A construction skills shortage is proving to be a significant problem for the industry. In 2021, the Construction Industry Training Board (CITB) released figures on how many new construction workers are needed, and the results are staggering.
In total, the industry must recruit at least 217,000 new workers between 2021 and 2025. Considering the specialist skills needed by construction workers, this might prove to be a challenge, resulting in a further skills shortage in the industry.
So, how could offsite manufacturing help developers tackle these significant skill shortages?
Skills shortages in the UK building industry
Many specialist areas of construction are now reporting skill shortages, including joiners, bricklayers, quantity surveyors, and electricians.
Considering the larger deficit of construction workers in the UK, it will take some time before all sectors have enough workers to cope with the demand–and there’s plenty of that.
With the UK government setting a target to build 300,000 homes a year by the mid-2020s, construction workers will inevitably find themselves with an increased workload in the coming years. The need for skilled, specialist workers has never been greater.
So, what’s the solution to this problem? Well, offsite manufacturing comes with a range of benefits, including the ability to combat the UK’s construction skills shortage.
Most importantly, offsite manufacturing is carried out by a specialist team of manufacturers in a factory. Though each worker on an offsite manufacturing project will be a specialist, it’s actually very easy to train new team members in offsite construction. Consequently, offsite manufacturing is not as affected by skills shortages as other construction projects.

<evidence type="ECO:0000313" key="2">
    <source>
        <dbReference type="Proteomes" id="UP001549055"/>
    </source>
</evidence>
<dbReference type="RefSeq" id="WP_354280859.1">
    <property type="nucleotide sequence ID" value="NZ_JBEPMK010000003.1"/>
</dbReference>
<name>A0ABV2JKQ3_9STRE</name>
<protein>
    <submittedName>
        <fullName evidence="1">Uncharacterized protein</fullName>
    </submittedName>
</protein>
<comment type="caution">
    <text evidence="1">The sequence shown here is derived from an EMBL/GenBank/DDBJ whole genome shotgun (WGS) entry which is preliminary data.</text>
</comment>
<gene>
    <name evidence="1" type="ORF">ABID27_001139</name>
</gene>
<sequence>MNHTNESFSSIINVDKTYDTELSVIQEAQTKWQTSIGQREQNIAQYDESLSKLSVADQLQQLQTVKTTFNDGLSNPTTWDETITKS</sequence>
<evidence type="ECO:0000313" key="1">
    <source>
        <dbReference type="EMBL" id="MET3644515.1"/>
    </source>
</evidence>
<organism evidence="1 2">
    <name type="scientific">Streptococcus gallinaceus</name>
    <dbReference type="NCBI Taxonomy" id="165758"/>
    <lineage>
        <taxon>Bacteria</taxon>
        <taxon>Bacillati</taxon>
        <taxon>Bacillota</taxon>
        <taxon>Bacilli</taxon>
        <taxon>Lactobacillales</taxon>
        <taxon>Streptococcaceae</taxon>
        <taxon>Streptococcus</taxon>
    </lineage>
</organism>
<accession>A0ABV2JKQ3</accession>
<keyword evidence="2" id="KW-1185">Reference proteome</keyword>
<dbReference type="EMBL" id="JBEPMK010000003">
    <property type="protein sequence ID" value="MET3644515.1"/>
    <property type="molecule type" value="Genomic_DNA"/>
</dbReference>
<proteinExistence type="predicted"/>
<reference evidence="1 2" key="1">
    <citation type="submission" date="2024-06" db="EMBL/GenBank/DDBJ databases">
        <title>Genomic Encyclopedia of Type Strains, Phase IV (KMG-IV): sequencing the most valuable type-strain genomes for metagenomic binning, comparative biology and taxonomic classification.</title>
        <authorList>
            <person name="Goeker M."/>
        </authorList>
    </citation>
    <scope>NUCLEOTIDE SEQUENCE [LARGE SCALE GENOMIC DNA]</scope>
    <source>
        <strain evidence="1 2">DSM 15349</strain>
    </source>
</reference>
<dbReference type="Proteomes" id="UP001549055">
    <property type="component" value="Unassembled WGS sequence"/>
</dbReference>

Other benefits of offsite manufacturing
With less time spent on training workers in offsite construction, projects are ready much faster than if they were built onsite. As they are built in a dedicated factory, projects can also be made watertight much faster, reducing any delays in the build process.
As a result, a faster building process brings plenty of benefits, including reduced costs.
Offsite manufacturing is much safer than onsite manufacturing, as it is not as affected by the weather, which may bring safety concerns such as slip risks and reduced visibility. As it takes place in a controlled factory environment, there are also fewer concerns from an untidy site.
As well as being led by a team of specialists, offsite manufacturing projects benefit from far greater resources than an onsite build. Workers can make use of complex machinery and detailed systems not available to onsite projects, speeding up build times and increasing the reliability of projects.